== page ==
As you can probably tell, other than the mermaid, the elephant, the circus, and the mummy, the museum isn’t as packed with curiosities as you might expect from a museum that memorialized the life of a man obsessed with curiosities. I’m not sure why, but I have the theory that it’s because most of Barnum’s life burned. 

Everywhere Barnum went, fire followed. His American Museum burned down twice. The stuffed corpse of Jumbo the elephant that he donated to Tufts University in Massachusetts was destroyed by a fire that also took out Barnum Hall (actually, that's probably vice versa), which he financed. His first Bridgeport mansion, Iranistan, burnt down. His circus suffered fires regularly enough, including one in 1944 in which 167 people died. I even think I heard that the church that held his funeral services eventually burned down. If I'm wrong about that, let me know and I'll delete it from this article, no problem. Still, it doesn't change the point of the paragraph. It’s almost like the devil was always at Barnum's heels with a book of matches and a piece of paper screaming, “We had a contract!”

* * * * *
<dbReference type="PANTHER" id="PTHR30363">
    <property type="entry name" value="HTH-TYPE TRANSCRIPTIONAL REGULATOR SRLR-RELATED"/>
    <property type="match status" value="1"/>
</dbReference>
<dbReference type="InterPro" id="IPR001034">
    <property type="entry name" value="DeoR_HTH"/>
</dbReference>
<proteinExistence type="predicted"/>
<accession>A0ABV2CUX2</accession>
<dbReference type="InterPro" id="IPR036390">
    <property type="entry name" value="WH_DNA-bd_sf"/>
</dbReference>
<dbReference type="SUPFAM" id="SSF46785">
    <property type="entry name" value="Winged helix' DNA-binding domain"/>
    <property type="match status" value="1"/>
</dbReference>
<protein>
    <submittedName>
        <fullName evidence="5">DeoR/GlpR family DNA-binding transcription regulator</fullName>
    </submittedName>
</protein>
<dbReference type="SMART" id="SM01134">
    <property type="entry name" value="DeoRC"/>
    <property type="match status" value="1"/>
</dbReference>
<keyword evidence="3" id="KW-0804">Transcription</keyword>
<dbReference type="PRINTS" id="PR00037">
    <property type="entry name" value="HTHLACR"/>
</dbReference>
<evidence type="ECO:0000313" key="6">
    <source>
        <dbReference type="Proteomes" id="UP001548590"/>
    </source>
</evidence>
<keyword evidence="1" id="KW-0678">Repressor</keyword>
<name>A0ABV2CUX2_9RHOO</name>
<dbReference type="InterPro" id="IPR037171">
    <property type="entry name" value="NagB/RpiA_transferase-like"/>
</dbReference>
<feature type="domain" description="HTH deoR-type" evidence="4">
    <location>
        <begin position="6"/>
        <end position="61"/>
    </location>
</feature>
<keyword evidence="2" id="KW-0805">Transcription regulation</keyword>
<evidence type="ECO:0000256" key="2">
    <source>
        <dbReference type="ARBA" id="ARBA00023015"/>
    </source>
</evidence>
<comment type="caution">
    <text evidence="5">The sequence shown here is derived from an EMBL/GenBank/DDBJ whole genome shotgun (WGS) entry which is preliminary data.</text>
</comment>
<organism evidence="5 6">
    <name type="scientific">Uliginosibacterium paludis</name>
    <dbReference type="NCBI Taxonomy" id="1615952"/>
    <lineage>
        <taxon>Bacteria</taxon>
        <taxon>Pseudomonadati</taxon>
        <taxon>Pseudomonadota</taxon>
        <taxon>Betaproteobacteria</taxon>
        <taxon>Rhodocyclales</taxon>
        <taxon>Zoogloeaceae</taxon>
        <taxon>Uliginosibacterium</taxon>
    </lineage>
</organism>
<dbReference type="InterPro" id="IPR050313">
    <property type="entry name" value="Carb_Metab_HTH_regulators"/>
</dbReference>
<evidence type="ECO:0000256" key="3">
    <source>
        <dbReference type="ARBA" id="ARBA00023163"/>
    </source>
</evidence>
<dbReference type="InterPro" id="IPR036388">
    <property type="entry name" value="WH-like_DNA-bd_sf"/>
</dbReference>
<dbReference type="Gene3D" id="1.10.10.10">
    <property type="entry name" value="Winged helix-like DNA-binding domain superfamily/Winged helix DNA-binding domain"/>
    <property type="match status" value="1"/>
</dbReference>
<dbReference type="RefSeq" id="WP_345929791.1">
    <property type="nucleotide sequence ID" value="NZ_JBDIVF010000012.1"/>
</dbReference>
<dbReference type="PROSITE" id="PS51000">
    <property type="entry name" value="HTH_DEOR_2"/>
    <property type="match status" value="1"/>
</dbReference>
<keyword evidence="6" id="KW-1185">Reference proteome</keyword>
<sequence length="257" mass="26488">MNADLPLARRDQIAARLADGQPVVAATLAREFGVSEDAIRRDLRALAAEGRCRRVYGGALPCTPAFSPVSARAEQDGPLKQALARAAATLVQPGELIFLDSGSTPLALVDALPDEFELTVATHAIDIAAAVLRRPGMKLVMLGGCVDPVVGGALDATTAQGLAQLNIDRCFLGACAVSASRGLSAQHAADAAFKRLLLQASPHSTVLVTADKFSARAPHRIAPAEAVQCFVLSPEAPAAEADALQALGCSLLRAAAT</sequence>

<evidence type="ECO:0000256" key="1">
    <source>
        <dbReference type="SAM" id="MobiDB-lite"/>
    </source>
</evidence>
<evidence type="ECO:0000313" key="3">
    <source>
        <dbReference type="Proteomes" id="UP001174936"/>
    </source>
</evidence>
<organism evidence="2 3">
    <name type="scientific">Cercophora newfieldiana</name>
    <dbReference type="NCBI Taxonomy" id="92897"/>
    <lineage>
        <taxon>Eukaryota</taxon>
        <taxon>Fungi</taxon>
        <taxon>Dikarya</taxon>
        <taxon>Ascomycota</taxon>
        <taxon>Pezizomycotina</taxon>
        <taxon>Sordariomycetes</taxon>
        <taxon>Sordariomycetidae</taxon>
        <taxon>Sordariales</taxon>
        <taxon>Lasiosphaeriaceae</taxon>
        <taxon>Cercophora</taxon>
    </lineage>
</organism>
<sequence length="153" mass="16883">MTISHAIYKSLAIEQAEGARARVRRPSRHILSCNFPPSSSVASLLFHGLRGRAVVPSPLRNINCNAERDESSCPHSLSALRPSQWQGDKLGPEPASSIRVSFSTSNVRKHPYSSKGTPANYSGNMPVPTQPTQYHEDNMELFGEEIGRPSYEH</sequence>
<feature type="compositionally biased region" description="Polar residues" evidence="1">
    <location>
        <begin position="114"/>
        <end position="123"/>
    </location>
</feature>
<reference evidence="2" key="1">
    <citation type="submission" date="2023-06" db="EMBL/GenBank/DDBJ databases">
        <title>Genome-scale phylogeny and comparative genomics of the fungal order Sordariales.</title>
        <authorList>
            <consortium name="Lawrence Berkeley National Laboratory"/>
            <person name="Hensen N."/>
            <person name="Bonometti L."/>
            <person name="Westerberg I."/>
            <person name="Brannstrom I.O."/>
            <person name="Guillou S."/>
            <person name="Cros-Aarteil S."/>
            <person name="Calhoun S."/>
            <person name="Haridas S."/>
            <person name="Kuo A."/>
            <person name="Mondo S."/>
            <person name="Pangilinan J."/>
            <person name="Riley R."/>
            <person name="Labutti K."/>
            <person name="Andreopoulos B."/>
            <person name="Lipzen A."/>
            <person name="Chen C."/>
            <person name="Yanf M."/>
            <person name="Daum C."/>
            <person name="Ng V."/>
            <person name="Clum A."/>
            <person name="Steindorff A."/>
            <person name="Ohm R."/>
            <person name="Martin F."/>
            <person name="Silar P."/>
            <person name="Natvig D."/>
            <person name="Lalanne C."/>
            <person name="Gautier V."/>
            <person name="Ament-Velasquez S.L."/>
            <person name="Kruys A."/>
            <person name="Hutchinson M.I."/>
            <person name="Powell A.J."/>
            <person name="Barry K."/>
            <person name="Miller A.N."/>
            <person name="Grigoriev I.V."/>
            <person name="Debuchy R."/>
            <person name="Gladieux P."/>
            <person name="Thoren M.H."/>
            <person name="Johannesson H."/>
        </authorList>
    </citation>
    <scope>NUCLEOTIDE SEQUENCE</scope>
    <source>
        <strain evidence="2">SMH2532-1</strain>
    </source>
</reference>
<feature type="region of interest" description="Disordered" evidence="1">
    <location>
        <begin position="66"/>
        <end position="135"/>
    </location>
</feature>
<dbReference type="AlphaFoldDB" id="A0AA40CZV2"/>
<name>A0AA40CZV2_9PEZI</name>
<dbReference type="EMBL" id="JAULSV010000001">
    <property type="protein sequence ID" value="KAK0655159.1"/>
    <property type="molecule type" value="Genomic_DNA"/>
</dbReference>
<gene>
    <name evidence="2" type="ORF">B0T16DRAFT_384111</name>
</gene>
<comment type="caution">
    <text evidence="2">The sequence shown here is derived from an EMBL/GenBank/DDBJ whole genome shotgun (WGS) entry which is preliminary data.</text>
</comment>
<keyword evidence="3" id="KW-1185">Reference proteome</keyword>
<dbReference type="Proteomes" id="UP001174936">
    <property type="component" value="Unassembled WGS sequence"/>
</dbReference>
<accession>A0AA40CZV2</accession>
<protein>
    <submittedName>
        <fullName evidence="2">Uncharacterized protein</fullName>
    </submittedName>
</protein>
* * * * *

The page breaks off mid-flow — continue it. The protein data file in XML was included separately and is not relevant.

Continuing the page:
Throughout our meandering of the building we learned two things that affected the next hour of our lives. One, that Barnum had a statue in Bridgeport. Two, that he was also buried in Bridgeport. You don’t have to peruse this website long to know that I’m a sucker for both graves and statues. Instead of just a jaunt to the museum, this was turning into Barnum Day in my life. I will celebrate it every year accordingly.